The Ohio Supreme Court is considering changing the state’s rules for setting bail in criminal cases, which could have a big impact on the liberty of thousands of Ohioans and on how much taxpayers pay for jail expenses.
The rule change could affect the fates of roughly 11,000 people on any given day in Ohio who are awaiting their day in court. The bail-bond industry is squaring off against civil-liberties groups over the issue.
The purpose of bail – conditions set for release from jail before trial — is to protect the public from harm and ensure a defendant shows up for court. In Ohio, financial conditions, such as cash or a bond, are often ordered for someone to be released pre-trial.
Bail rules can affect how much taxpayers shell out for jails. Across the state, it costs $728,816 a day on average to keep 11,000 inmates in jail while they await trial, according to the Ohio Legislative Service Commission analysis. That adds up to $266 million a year.
Critics say under the current system, wealthy defendants pay the bond fees and go home to await trail, while poor defendants either stay behind bars or plead guilty so they have a chance to be freed.
The Commission on the Rules of Practice and Procedure in Ohio Courts received more than 50 comments on proposed changes to Criminal Rule 46, which covers bail, bond and pre-trial release in criminal cases.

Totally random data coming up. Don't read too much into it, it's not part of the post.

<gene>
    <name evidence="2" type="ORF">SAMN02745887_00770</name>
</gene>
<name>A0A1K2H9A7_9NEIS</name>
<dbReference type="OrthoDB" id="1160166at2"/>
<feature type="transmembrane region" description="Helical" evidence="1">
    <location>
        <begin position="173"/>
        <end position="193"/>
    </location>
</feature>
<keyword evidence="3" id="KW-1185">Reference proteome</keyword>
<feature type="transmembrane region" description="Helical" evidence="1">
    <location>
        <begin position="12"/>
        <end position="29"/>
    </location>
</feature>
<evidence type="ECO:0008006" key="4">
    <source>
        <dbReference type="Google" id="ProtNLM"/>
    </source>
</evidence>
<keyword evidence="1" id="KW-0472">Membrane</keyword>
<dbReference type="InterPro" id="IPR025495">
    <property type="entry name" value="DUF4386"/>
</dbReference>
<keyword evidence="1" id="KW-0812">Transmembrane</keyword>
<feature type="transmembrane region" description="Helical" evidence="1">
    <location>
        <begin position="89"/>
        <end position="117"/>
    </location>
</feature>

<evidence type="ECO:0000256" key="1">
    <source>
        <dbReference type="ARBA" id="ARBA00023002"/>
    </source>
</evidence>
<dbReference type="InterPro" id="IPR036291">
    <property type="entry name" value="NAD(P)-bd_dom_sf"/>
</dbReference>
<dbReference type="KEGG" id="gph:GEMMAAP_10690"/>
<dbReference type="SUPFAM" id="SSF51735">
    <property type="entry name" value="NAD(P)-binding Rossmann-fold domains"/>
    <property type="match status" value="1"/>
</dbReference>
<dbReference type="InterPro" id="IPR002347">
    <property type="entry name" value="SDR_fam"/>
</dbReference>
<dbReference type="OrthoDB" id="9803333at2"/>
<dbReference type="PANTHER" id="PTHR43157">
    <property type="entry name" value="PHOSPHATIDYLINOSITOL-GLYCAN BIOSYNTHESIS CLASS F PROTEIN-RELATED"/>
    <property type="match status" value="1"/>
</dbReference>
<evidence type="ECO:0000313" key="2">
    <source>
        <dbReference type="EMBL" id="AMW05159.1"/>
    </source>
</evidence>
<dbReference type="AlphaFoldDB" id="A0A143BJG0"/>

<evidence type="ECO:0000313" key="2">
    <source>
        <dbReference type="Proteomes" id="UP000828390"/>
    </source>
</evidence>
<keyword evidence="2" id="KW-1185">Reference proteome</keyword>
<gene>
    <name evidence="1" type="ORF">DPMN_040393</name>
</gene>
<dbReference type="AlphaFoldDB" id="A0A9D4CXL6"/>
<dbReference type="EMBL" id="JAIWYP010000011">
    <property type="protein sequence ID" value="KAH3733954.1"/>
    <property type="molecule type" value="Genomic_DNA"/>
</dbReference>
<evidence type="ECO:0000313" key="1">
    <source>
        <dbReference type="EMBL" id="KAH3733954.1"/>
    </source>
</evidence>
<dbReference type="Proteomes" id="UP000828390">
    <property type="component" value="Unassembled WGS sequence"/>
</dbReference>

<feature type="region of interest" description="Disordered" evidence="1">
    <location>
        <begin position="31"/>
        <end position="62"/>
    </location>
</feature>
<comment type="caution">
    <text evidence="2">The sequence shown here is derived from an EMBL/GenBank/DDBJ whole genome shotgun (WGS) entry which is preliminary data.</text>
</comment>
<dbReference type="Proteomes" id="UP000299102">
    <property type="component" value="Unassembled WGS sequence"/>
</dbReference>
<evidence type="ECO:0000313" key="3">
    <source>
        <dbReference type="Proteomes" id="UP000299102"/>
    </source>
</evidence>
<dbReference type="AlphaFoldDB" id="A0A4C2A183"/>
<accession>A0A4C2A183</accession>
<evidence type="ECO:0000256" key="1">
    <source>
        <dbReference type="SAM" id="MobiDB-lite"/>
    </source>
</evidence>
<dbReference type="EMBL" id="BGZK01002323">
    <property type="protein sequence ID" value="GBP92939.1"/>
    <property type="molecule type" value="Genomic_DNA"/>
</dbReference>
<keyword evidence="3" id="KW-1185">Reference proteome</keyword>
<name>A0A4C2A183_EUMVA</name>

The Supreme Court is considering changing the rule so that judges must release defendants on the least restrictive conditions, money bail is only applied for those at risk of being no-shows for court appearances, and financial conditions should be the least costly to the defendant.
The rules have the power of law, unless a new law is passed that conflicts with and supercedes them.
Criminal justice reform advocates for several years have been pushing state lawmakers to change how Ohio judges set bail. Bondsmen, meanwhile, have pushed against the proposed changes.
Jon Handler of the Ohio Professional Bail Association opposes the changes, calling them “wholly unnecessary at this time, overly complicated and will harm more than help.”
Montgomery County Prosecutor Mat Heck’s office opposes changing Rule 46 so that money bail is based solely on the risk that a defendant won’t show up for court.
Support for reform is coming from the Buckeye Institute, a free-market think tank, the Ohio State Bar Association and the American Civil Liberties Union of Ohio, a civil liberties advocacy group.
ACLU of Ohio Advocacy Counsel Clair Chevrier said the organization applauds the goals but wants judges to be required to document how they apply the new rule.
The process for changing Rule 46 is laid out in the Ohio Constitution.
The court is expected to wade through the public comments and decide what changes to file with the Ohio General Assembly by Jan. 15. Then the Legislature may open it for public comment and send that feedback to the court for a second review. The court then sends it back to the General Assembly, which can reject the changes or let them take effect July 1.
“It’s a weird process by which it gets bounced back and forth,” said Chevrier.
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